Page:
Would you like a fresh piece of fruit in the winter months? If you live in an area where you can't grow fruit in winter, you're forced to rely on the grocery store.
But which fruit can you trust to be seasonal and fresh?
if you have oneworking greenhouseTo get you through the winter, what are the easiest fruits to grow during the colder months?
Below I share a list of winter fruits that grow naturally in winter. Hopefully it will help you on your fresh fruit journey this winter and answer all your questions.
A clementine looks a lot like an orange because it's an orange in a way. It's a mix of a tangerine and a sweet orange.
If you need a solid dose of vitamin C in winter, this tree fruit might be a good choice.
They grow naturally during the winter months in warmer climates like Florida. So if you live in Florida, you can grow them yourself. However, if you live in colder areas, then take comfort in the knowledge that they will most likely be shipped from areas where they grow naturally. With a pretty good shelf life, you can't go wrong picking this from the store for that vitamin C boost.
Persimmons are small fruits like a plum, but yellow. They have no cholesterol but lots of fiber. This fruit is also high in vitamins A and C.
This fruit would be a great choice during the winter months. Winter and early spring are peak flu season, so anything you can eat to boost your immune system is a huge bonus.
Dates are tiny fruits that offer many benefits. They are rich in vitamins and minerals and are high in calcium and iron, which is great for people who suffer from anemia or have brittle bones.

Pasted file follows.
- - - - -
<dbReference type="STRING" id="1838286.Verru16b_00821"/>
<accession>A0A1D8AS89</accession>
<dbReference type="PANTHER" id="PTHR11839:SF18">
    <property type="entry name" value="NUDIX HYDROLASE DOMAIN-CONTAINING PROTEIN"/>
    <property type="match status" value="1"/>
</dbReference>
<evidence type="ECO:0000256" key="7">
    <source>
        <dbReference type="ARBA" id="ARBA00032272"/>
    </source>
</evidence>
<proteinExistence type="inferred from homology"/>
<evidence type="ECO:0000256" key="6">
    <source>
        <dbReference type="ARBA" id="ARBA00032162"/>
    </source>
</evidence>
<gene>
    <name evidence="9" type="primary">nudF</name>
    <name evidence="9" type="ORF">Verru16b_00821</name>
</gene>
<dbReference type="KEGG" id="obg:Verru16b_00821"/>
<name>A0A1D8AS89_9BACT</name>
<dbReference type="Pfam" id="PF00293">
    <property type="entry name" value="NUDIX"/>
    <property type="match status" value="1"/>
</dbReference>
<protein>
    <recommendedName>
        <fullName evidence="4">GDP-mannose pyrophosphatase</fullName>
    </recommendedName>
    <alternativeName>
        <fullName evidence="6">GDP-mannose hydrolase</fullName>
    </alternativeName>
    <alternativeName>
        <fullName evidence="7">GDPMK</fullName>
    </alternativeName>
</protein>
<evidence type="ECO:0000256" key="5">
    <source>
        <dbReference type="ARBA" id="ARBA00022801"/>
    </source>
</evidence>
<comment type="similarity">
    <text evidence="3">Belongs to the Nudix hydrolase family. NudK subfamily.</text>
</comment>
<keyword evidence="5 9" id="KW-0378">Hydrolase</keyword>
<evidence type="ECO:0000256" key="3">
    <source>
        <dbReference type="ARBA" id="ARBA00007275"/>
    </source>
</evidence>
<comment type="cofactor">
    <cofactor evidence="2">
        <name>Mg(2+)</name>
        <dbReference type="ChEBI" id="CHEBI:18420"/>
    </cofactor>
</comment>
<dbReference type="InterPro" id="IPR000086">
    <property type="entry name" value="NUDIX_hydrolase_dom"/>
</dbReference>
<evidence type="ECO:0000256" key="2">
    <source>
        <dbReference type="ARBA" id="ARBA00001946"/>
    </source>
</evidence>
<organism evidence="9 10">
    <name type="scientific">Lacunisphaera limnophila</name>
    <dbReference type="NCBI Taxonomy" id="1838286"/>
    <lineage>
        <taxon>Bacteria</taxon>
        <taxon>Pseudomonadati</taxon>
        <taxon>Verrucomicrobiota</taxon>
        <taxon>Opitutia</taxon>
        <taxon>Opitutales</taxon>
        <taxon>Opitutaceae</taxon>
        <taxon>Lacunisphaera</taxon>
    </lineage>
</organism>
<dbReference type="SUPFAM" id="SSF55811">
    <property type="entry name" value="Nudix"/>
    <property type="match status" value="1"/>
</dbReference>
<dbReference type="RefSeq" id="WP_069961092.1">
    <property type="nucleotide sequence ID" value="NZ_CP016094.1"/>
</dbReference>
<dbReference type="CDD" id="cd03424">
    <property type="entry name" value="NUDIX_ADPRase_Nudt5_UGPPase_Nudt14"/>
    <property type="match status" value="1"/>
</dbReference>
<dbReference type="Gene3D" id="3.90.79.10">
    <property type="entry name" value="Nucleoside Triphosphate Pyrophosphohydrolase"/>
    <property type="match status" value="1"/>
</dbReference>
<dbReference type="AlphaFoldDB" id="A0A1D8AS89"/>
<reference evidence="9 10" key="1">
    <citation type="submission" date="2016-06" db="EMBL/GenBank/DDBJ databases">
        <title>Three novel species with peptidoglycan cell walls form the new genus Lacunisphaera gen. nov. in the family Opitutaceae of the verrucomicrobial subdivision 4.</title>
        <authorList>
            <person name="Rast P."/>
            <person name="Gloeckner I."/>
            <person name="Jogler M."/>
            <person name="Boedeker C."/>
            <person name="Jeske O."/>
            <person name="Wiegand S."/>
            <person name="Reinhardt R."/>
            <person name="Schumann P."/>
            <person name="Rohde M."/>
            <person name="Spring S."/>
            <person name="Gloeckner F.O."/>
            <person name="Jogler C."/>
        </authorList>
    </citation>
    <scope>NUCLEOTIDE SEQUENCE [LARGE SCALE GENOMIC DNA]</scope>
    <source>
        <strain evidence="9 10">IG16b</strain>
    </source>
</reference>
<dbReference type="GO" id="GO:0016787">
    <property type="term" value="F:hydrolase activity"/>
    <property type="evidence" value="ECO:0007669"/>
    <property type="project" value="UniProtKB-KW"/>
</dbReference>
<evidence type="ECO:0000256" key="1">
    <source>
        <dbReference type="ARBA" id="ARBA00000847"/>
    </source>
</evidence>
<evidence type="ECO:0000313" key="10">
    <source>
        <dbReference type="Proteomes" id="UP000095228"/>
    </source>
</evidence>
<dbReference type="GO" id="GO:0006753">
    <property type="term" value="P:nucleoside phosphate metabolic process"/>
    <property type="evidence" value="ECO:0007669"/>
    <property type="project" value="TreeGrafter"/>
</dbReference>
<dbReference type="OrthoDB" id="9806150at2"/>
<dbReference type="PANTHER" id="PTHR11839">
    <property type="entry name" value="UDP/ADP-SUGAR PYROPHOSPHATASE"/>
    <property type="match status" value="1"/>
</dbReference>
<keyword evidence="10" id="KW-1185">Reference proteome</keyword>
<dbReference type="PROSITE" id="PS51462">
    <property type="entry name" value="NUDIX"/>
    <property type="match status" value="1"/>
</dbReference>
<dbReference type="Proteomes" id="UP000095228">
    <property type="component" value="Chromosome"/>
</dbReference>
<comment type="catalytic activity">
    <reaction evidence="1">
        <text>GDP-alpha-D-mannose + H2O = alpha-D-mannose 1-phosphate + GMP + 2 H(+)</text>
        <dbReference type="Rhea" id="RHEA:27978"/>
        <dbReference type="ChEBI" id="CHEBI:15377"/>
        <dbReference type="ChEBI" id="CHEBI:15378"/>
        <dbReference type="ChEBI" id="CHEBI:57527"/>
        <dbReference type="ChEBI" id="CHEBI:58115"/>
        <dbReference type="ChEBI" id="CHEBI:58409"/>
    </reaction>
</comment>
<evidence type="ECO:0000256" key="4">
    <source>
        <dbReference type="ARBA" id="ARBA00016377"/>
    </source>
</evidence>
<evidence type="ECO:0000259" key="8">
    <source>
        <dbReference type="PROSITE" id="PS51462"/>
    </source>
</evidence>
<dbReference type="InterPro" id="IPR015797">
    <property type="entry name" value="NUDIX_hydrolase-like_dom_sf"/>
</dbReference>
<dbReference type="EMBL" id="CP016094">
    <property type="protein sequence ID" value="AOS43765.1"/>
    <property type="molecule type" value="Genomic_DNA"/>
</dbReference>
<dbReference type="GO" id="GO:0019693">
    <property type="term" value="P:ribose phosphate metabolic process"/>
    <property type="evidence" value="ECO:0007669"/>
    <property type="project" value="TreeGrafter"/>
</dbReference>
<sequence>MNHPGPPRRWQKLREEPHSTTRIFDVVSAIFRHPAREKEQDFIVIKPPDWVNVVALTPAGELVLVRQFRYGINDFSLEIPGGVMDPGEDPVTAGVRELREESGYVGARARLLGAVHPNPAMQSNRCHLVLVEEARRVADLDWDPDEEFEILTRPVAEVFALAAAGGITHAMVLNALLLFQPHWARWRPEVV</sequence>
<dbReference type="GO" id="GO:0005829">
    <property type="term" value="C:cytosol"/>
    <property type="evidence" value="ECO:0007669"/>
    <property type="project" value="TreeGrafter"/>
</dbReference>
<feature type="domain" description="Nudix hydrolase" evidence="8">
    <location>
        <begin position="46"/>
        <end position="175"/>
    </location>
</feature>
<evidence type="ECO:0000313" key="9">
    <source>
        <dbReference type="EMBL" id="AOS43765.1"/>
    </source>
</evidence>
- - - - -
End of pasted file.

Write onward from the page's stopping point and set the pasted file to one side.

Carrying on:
However, dates are perhaps best known for their fiber content. Dates are often processed into a paste and mixed with other foods such as yoghurt, bread or butter. This is said to relieve people of disorders like constipation in a tasty way.
Grapefruit is another citrus fruit that is often grown in warmer climates during the winter months. This fruit is excellent as a juice or eaten on its own. I like to add some sweetener or honey and eat the inner part of the fruit.
Regardless of how you enjoy your grapefruit, you should know that it's high in vitamin C and is very good at helping your immune system get through those chilly months when colds and flu are always flying around. If you want to grow this yourself in your greenhouse or because you live in the south, know that the tree will take a few years before it starts producing.
The kiwi fruit is delicious with its fuzzy outer skin that should be peeled off. The skin is edible, but some people don't appreciate its fluffy texture.
You can enjoy the soft green interior that suits manyWinter salads with citrus fruits. Kiwi is known for its high vitamin C content and antioxidant powers.
It's possible to grow your own kiwis and we encourage you to read thiscultivation of kiwisArticle as a guide as it is a relatively easy fruit to grow and is also very nutritious.